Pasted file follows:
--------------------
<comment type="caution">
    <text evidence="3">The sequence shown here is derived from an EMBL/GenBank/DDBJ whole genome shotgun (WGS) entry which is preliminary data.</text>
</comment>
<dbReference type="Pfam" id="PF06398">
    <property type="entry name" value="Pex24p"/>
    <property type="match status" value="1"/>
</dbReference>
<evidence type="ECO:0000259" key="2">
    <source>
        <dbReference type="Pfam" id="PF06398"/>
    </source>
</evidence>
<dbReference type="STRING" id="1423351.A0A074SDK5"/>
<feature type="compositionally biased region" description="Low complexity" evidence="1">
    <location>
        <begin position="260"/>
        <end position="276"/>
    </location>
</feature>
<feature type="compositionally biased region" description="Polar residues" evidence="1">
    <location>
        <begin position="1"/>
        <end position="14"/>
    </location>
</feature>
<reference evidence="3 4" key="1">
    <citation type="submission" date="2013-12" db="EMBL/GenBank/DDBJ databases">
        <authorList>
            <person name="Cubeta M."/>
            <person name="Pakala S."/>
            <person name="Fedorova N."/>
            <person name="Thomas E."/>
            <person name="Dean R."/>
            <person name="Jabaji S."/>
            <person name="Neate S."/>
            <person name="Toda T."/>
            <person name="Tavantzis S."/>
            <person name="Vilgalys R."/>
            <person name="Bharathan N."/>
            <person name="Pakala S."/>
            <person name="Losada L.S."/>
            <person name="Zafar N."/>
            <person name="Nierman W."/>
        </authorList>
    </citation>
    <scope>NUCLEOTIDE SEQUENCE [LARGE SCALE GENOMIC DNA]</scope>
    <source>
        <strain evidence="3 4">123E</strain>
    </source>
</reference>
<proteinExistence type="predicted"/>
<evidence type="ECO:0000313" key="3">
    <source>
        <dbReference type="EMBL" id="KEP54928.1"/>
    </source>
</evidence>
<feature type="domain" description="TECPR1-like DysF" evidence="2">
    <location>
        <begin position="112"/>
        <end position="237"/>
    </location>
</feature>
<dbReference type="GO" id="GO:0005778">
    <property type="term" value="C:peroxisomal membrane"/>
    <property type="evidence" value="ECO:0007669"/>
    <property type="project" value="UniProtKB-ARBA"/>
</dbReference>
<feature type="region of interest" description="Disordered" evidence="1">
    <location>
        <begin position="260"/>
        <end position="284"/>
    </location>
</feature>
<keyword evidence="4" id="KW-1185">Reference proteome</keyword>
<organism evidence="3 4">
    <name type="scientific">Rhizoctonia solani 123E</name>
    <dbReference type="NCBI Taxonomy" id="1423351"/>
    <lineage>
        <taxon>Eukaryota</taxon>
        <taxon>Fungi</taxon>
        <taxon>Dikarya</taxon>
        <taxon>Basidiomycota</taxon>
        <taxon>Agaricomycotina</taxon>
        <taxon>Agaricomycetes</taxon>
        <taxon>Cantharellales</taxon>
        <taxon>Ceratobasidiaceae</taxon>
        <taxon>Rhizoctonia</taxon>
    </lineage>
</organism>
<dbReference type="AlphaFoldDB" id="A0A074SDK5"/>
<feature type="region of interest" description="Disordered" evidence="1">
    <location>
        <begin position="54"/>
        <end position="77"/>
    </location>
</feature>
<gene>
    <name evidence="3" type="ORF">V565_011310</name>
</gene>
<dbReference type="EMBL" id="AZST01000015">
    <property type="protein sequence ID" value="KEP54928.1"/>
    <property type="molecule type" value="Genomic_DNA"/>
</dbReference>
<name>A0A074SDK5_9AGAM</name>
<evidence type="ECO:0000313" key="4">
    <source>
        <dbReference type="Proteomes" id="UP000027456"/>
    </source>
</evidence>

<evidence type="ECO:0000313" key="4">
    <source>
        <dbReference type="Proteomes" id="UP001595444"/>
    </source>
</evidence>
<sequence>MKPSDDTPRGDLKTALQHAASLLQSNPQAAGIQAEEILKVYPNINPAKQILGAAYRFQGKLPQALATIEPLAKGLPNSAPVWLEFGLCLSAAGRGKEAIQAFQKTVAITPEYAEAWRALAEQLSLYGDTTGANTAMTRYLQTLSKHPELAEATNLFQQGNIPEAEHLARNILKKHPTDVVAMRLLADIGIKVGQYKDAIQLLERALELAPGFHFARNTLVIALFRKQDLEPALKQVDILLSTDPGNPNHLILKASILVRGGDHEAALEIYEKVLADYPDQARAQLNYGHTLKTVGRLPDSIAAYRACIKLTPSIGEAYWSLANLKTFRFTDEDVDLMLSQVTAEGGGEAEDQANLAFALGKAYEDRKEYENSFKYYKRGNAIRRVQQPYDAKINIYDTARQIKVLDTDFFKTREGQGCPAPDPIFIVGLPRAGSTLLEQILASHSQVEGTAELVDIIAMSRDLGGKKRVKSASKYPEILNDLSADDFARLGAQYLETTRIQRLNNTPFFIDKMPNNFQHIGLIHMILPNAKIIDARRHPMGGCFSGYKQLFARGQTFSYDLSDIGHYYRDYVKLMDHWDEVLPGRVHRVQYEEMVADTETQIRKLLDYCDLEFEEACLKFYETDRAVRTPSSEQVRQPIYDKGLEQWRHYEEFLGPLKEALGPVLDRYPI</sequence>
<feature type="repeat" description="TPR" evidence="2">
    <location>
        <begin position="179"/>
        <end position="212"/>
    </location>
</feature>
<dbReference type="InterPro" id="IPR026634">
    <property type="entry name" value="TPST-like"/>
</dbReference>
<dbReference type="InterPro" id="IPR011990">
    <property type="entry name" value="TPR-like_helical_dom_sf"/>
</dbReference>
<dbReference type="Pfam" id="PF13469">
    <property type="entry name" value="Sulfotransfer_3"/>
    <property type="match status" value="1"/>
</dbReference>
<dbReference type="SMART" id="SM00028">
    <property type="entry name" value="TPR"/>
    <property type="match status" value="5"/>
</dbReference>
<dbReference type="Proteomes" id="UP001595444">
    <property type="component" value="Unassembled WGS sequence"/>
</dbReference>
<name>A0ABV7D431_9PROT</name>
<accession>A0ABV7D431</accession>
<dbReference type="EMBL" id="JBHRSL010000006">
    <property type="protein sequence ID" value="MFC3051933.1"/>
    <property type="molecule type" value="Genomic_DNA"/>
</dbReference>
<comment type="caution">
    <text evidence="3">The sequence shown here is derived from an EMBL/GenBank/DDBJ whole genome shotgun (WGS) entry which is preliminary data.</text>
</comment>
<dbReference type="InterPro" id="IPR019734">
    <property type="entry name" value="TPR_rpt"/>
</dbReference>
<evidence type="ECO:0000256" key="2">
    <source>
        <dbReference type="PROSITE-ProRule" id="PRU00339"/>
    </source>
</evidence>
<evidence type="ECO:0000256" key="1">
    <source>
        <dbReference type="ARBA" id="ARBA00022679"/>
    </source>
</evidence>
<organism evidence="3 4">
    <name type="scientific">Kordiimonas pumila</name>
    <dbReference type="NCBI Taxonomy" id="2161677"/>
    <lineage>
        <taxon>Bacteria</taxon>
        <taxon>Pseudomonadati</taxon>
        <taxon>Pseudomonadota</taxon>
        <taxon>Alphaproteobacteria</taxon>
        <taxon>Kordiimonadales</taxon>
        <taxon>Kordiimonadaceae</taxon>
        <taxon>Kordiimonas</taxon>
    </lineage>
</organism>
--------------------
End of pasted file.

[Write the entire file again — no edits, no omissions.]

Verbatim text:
<comment type="caution">
    <text evidence="3">The sequence shown here is derived from an EMBL/GenBank/DDBJ whole genome shotgun (WGS) entry which is preliminary data.</text>
</comment>
<dbReference type="Pfam" id="PF06398">
    <property type="entry name" value="Pex24p"/>
    <property type="match status" value="1"/>
</dbReference>
<evidence type="ECO:0000259" key="2">
    <source>
        <dbReference type="Pfam" id="PF06398"/>
    </source>
</evidence>
<dbReference type="STRING" id="1423351.A0A074SDK5"/>
<feature type="compositionally biased region" description="Low complexity" evidence="1">
    <location>
        <begin position="260"/>
        <end position="276"/>
    </location>
</feature>
<feature type="compositionally biased region" description="Polar residues" evidence="1">
    <location>
        <begin position="1"/>
        <end position="14"/>
    </location>
</feature>
<reference evidence="3 4" key="1">
    <citation type="submission" date="2013-12" db="EMBL/GenBank/DDBJ databases">
        <authorList>
            <person name="Cubeta M."/>
            <person name="Pakala S."/>
            <person name="Fedorova N."/>
            <person name="Thomas E."/>
            <person name="Dean R."/>
            <person name="Jabaji S."/>
            <person name="Neate S."/>
            <person name="Toda T."/>
            <person name="Tavantzis S."/>
            <person name="Vilgalys R."/>
            <person name="Bharathan N."/>
            <person name="Pakala S."/>
            <person name="Losada L.S."/>
            <person name="Zafar N."/>
            <person name="Nierman W."/>
        </authorList>
    </citation>
    <scope>NUCLEOTIDE SEQUENCE [LARGE SCALE GENOMIC DNA]</scope>
    <source>
        <strain evidence="3 4">123E</strain>
    </source>
</reference>
<proteinExistence type="predicted"/>
<evidence type="ECO:0000313" key="3">
    <source>
        <dbReference type="EMBL" id="KEP54928.1"/>
    </source>
</evidence>
<feature type="domain" description="TECPR1-like DysF" evidence="2">
    <location>
        <begin position="112"/>
        <end position="237"/>
    </location>
</feature>
<dbReference type="GO" id="GO:0005778">
    <property type="term" value="C:peroxisomal membrane"/>
    <property type="evidence" value="ECO:0007669"/>
    <property type="project" value="UniProtKB-ARBA"/>
</dbReference>
<feature type="region of interest" description="Disordered" evidence="1">
    <location>
        <begin position="260"/>
        <end position="284"/>
    </location>
</feature>
<keyword evidence="4" id="KW-1185">Reference proteome</keyword>
<organism evidence="3 4">
    <name type="scientific">Rhizoctonia solani 123E</name>
    <dbReference type="NCBI Taxonomy" id="1423351"/>
    <lineage>
        <taxon>Eukaryota</taxon>
        <taxon>Fungi</taxon>
        <taxon>Dikarya</taxon>
        <taxon>Basidiomycota</taxon>
        <taxon>Agaricomycotina</taxon>
        <taxon>Agaricomycetes</taxon>
        <taxon>Cantharellales</taxon>
        <taxon>Ceratobasidiaceae</taxon>
        <taxon>Rhizoctonia</taxon>
    </lineage>
</organism>
<dbReference type="AlphaFoldDB" id="A0A074SDK5"/>
<feature type="region of interest" description="Disordered" evidence="1">
    <location>
        <begin position="54"/>
        <end position="77"/>
    </location>
</feature>
<gene>
    <name evidence="3" type="ORF">V565_011310</name>
</gene>
<dbReference type="EMBL" id="AZST01000015">
    <property type="protein sequence ID" value="KEP54928.1"/>
    <property type="molecule type" value="Genomic_DNA"/>
</dbReference>
<name>A0A074SDK5_9AGAM</name>
<evidence type="ECO:0000313" key="4">
    <source>
        <dbReference type="Proteomes" id="UP000027456"/>
    </source>
</evidence>

<evidence type="ECO:0000313" key="4">
    <source>
        <dbReference type="Proteomes" id="UP001595444"/>
    </source>
</evidence>
<sequence>MKPSDDTPRGDLKTALQHAASLLQSNPQAAGIQAEEILKVYPNINPAKQILGAAYRFQGKLPQALATIEPLAKGLPNSAPVWLEFGLCLSAAGRGKEAIQAFQKTVAITPEYAEAWRALAEQLSLYGDTTGANTAMTRYLQTLSKHPELAEATNLFQQGNIPEAEHLARNILKKHPTDVVAMRLLADIGIKVGQYKDAIQLLERALELAPGFHFARNTLVIALFRKQDLEPALKQVDILLSTDPGNPNHLILKASILVRGGDHEAALEIYEKVLADYPDQARAQLNYGHTLKTVGRLPDSIAAYRACIKLTPSIGEAYWSLANLKTFRFTDEDVDLMLSQVTAEGGGEAEDQANLAFALGKAYEDRKEYENSFKYYKRGNAIRRVQQPYDAKINIYDTARQIKVLDTDFFKTREGQGCPAPDPIFIVGLPRAGSTLLEQILASHSQVEGTAELVDIIAMSRDLGGKKRVKSASKYPEILNDLSADDFARLGAQYLETTRIQRLNNTPFFIDKMPNNFQHIGLIHMILPNAKIIDARRHPMGGCFSGYKQLFARGQTFSYDLSDIGHYYRDYVKLMDHWDEVLPGRVHRVQYEEMVADTETQIRKLLDYCDLEFEEACLKFYETDRAVRTPSSEQVRQPIYDKGLEQWRHYEEFLGPLKEALGPVLDRYPI</sequence>
<feature type="repeat" description="TPR" evidence="2">
    <location>
        <begin position="179"/>
        <end position="212"/>
    </location>
</feature>
<dbReference type="InterPro" id="IPR026634">
    <property type="entry name" value="TPST-like"/>
</dbReference>
<dbReference type="InterPro" id="IPR011990">
    <property type="entry name" value="TPR-like_helical_dom_sf"/>
</dbReference>
<dbReference type="Pfam" id="PF13469">
    <property type="entry name" value="Sulfotransfer_3"/>
    <property type="match status" value="1"/>
</dbReference>
<dbReference type="SMART" id="SM00028">
    <property type="entry name" value="TPR"/>
    <property type="match status" value="5"/>
</dbReference>
<dbReference type="Proteomes" id="UP001595444">
    <property type="component" value="Unassembled WGS sequence"/>
</dbReference>
<name>A0ABV7D431_9PROT</name>
<accession>A0ABV7D431</accession>
<dbReference type="EMBL" id="JBHRSL010000006">
    <property type="protein sequence ID" value="MFC3051933.1"/>
    <property type="molecule type" value="Genomic_DNA"/>
</dbReference>
<comment type="caution">
    <text evidence="3">The sequence shown here is derived from an EMBL/GenBank/DDBJ whole genome shotgun (WGS) entry which is preliminary data.</text>
</comment>
<dbReference type="InterPro" id="IPR019734">
    <property type="entry name" value="TPR_rpt"/>
</dbReference>
<evidence type="ECO:0000256" key="2">
    <source>
        <dbReference type="PROSITE-ProRule" id="PRU00339"/>
    </source>
</evidence>
<evidence type="ECO:0000256" key="1">
    <source>
        <dbReference type="ARBA" id="ARBA00022679"/>
    </source>
</evidence>
<organism evidence="3 4">
    <name type="scientific">Kordiimonas pumila</name>
    <dbReference type="NCBI Taxonomy" id="2161677"/>
    <lineage>
        <taxon>Bacteria</taxon>
        <taxon>Pseudomonadati</taxon>
        <taxon>Pseudomonadota</taxon>
        <taxon>Alphaproteobacteria</taxon>
        <taxon>Kordiimonadales</taxon>
        <taxon>Kordiimonadaceae</taxon>
        <taxon>Kordiimonas</taxon>
    </lineage>
</organism>